JAN 15, 2019 5:27 PM PST

The Science Behind Hemp

WRITTEN BY: Amy Loriaux

With the signing of the latest farm bill, President Trump has just legalized the cultivation of hemp. The idea behind this legislation was to boost agriculture and encourage the cultivation of hemp. Many farmers of corn, soybeans, cotton and other textile crops have suffered lately from a drop in commodity prices. Hemp is easier to grow than cotton, corn or soybeans; it requires less water and can grow in lower-quality soil. Since hemp is a fast-growing plant, it can provide high biomass quantities in a short time. Hemp also produces a textile that is softer than cotton, can be used in making stronger and lighter building materials and is more environmentally friendly.

Source: Pixabay.com

What is hemp? Hemp is a member of the cannabis family. It is a cousin to Cannabis sativa and Cannabis indica, but it is entirely different beast. First of all, you cannot get high off of hemp. According to the Ministry of Hemp (a pro-hemp educational group), “Your lungs will fail before your brain attains any high from smoking industrial hemp”. Hemp (a variety of Cannabis sativa) has an incredibly low percentage of delta9-tetrahydrocannabinol (THC) (less than 0.03%) compared to psychoactive strains of cannabis (which can vary between 5% and 35%, in today's market).

Hemp is genetically distinct from its cannabis cousins. While the history and politics of hemp have been well-documented, the basic biology of the hemp plant remains largely unknown. What is known is that hemp has a heterogeneous cell wall. For plant scientists, this composition makes the hemp stem an interesting model to study secondary cell wall biosynthesis. This process reinforces tracheary elements and strengthens fibers so that the plant can grow upright.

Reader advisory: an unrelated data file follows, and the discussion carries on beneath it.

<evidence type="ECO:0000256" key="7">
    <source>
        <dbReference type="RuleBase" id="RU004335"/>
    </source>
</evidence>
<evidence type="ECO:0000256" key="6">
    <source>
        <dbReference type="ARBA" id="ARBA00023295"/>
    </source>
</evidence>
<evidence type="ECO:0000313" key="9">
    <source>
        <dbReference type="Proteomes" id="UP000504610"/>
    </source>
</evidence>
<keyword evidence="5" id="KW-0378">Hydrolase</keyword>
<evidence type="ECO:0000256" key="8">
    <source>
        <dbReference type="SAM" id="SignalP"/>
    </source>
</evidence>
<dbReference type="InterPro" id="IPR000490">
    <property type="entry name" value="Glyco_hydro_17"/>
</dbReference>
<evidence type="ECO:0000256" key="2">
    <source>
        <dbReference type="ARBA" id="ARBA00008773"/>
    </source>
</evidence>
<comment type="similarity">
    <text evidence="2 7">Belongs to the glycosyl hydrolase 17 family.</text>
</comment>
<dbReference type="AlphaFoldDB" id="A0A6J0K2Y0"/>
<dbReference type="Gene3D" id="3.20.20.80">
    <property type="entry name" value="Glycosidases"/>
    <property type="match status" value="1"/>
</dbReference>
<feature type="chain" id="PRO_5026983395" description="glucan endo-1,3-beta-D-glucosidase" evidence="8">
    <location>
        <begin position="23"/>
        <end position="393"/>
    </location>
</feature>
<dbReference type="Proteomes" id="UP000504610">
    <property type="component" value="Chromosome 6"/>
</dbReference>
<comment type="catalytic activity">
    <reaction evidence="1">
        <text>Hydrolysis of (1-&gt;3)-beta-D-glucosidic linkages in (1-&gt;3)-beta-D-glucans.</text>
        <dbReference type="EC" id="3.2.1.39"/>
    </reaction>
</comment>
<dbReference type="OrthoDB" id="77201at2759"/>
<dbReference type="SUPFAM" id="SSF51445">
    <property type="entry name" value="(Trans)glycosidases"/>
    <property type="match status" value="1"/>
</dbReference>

Hemp has also been shown to have antibacterial properties. In fact, hemp fibers have been used as an antibacterial finishing agent and surgical devices. Hemp is composed of compounds with antibacterial properties, such as esterified sterols, triterpenes, β-sitosterol, and β-amyrin. Additionally, hemp powder has antibacterial properties which have shown to be effective against Escherichia coli. Plant scientists believe that hemp's antibacterial properties may be linked to lignin-related compounds such as phenolic compounds, as well as alkaloids and cannabinoids.

Source: UnSplash.com

Research on the biology of hemp will help us understand its ability to be such a versatile and effective textile crop. From studying yield traits we could improve our understanding of the plant. Studies on hemp seeds and hemp seed oil could give us insight into grain yield and composition. Finally, research into hemp fiber could provide data for plant scientists on stem development and composition, genetic regulation of fiber traits, and biofuel production.

SourcesTheHill.com, abcnews.go.com, Forbes.com, Wikipedia - "hemp", ministryofhemp.com, Trends in Plant Sciences, Frontiers in Plant Science, Annals of Botany, Advanced Materials Research, Bioresearch Technology, Journal of Polymer Science

About the Author
  • I currently work at a small CRO involved in clinical trial management.
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